In her monthly column, Ruth Saxelby identifies some of the trends that are shaping modern music. In this edition, the increasing use of gun-related sounds as percussion. Illustration by Inka Gerbert.
Gunshot as political symbol and cultural signal has long had a place in popular music, from dancehall to hip hop and grime. Last month’s “war dubs” episode aside, it seems today’s young producers are reaching less for the shot itself and more for a subtler strain of gun-related sounds: reloads, clips, shell falls. When these sounds are included alongside the gunshot, they provide both the context and back-up for it. Dizzee’s “Hold Ya Mouf” and Terror Danjah’s “Cock Back” are formative cases in point flagged up by grime expert Dan Hancox. But what does it mean when these auxiliary sounds are separated from the gunshot, when they stand alone—often buried—in the fabric of today’s dance music? Is the gun an instrument now?
“Not exactly as an instrument, no,” says Night Slugs boss Bok Bok, whose onomatopoeic name was inspired by gunshot (“lol, I was young, allow me!”). “I see those kind of sounds along the same lines as most other kinds of percussive sounds: just as part of a tool kit of building blocks that can be arranged and re-arranged in various ways to create rhythm. This is what attracted me to eight-bar/early grime stuff in the first place, that feeling that all the sounds being used were just blocks on a grid that could be plugged in in any endless variety of ways.”
If these sounds are purely percussive now, it’s perhaps because they have sunk so deep into our everyday experience: from video games with authentic audio samples to rolling news broadcasts blasting unreal footage into our eyes and ears twenty-four seven. That and they’re just so easy to get a hold of: “Part of the wonder phenomenon of SFX drum-kits! Genres have been born out of creative drum-kit choices,” says Bok Bok, name-checking Wiley’s eski grime off-shoot.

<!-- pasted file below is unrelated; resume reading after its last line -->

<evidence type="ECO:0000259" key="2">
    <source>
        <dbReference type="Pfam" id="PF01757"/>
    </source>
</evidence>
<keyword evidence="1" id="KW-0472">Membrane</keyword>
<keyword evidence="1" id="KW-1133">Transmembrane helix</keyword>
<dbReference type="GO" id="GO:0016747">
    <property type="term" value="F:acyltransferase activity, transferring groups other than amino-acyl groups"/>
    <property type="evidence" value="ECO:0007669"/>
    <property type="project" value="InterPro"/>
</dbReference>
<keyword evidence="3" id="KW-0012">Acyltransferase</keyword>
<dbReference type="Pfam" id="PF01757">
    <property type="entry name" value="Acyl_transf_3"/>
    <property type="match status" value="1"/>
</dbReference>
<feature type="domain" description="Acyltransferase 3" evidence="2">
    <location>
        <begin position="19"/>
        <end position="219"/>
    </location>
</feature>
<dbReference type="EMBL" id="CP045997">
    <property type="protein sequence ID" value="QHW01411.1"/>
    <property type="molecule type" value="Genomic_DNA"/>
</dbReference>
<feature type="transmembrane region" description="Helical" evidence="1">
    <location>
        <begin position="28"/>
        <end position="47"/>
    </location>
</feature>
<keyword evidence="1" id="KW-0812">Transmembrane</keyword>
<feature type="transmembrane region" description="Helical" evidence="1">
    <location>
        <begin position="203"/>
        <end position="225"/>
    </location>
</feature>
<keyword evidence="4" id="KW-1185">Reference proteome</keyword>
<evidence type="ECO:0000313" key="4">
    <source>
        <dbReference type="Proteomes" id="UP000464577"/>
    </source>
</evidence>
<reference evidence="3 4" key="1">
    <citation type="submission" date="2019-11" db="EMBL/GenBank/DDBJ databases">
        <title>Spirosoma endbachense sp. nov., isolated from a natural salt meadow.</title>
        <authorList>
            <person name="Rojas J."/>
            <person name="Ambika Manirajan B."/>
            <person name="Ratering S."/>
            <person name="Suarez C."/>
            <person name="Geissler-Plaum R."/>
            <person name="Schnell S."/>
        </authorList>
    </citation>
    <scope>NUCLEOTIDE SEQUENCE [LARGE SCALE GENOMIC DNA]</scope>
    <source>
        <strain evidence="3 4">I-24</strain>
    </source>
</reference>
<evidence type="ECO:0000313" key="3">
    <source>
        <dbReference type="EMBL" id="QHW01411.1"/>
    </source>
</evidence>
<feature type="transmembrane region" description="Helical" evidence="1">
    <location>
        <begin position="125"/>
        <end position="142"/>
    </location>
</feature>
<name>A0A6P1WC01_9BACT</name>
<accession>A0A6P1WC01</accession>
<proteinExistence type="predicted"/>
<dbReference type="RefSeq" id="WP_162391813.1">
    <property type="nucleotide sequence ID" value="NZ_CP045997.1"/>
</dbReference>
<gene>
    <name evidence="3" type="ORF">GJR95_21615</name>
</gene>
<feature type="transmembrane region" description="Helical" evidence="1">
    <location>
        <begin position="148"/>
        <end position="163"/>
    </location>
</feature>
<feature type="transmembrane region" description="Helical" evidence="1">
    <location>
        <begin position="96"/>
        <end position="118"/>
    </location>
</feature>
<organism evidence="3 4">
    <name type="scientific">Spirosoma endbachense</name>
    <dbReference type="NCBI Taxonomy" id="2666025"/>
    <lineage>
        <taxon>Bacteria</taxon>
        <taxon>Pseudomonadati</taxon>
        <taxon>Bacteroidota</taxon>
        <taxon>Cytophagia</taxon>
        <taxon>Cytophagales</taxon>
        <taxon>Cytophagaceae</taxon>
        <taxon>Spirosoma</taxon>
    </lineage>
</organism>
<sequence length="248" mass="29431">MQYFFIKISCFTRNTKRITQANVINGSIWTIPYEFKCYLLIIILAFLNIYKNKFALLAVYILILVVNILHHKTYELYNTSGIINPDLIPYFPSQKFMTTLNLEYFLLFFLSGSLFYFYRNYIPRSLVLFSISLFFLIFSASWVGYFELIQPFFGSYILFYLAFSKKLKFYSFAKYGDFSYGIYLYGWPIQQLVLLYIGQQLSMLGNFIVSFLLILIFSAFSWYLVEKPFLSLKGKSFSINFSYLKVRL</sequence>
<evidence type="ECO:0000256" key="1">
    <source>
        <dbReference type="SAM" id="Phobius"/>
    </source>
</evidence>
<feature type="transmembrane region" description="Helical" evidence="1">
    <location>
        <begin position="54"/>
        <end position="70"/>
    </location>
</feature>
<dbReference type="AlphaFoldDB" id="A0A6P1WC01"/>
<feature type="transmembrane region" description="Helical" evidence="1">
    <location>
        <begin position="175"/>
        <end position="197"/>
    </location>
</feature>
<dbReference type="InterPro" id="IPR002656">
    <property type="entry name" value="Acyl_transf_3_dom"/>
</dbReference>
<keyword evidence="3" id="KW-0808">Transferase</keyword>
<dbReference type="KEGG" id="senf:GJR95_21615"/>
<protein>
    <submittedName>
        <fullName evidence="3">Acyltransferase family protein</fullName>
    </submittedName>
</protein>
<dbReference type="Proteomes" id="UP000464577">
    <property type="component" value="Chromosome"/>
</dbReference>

On one hand, there is a whiff of anesthesia to shot-free, gun percussion usage: perhaps its traditional menace has indeed been ground down by overexposure. But maybe there’s something darker at play. Separated from the shot, could these percussive elements be seen to reflect the uneasy, invisible threat of surveillance nation? Always on guard, ready, cocked—but for what?
Back to Bok Bok: “Lately I’ve been quite conscious about specific samples choices and what they communicate. I guess we’re living in a post-war dubs type world, and I don’t really engage in that too much. So for me, if I’m gonna insinuate that kind of violence, I’d want it to be a counterweight to something. I’d want the track to really need it rather than just throwing it on.” With that in mind, here are a handful of new tracks that are using gun sounds as percussion to get at a mood that’s altogether more nuanced.
Kelela – “Cherry Coffee” [produced by Jam City]
While I could’ve sworn “A Lie”, Bok Bok’s track with LA singer Kelela, featured a couple of tiny gun clips (“Those are a clipper lighter being opened and closed; similar effect though!”), it is up to another Night Slugger to demonstrate the abstract elasticity of such sounds. Jam City’s reload sample, snuck in after the mid-point climax on the most vulnerable track on Kelela’s exquisite CUT 4 ME mixtape, works to reset the tone, as Kelela makes clear: “You’re in deep / I see what’s going on / It’s a twisted cycle you’ve confused with love.”
Lotic – “Amygdala Hijack”
Another artist playing with the reload sample is Berlin-based Texan producer Lotic, although in a wildly different way to Jam City. “Amygdala Hijack”, from his recent Fallout EP, takes the percussive usage of gun sounds to an amphetamine enhanced level. What’s funny, though, is that the unmistakable metallic jingle is almost comforting in comparison to the abrasive drums and paranoid piano.
Renaissance Man – “Journey”
Fellow Berlin ex-pats Renaissance Man, formerly of Finland, take a break from producing for Mykki Blanco to offset their sparse techno explorations with a range of reload sounds on “Journey” from their new EP, Kama. It’s a world apart from their super subtle clipping/cocking interjections on “Hard Feeling”. Here—as a cloaked voice intones, “Every journey ends,”—the menace feels clear.
Gila Monsta – “switchinupposition”
Denver producer Gila Monsta is one half of cloud rap duo Gorgeous Children, who are currently riding high at the top of Jacques Greene’s Christmas card list. On this solo joint there is but the tiniest, tinniest of ammunition sounds—a split-second shell fall—but its sharpness is just enough to celebrate the impressive weight of the bass and prowling snares.
Gobby – “Crown Royale In My Poket”
Finally, trust NYC wild child Gobby to turn the whole gun percussion trend inside out. On “Crown Royale In My Poket” from his new Mixtape from the Du Pt. 1, it sounds as if he left a replica in his jeans when he put them through the wash. The track stutters and splutters, samples distorting at every turn. Occasionally a click or clip surfaces, decipherable despite its disintegrating state. Though maybe they’re not gun samples at all; perhaps he’s just messing with us. ~
For more editions of Dis-track-ed, click here.
Published October 28, 2013. Words by ruthsaxelby.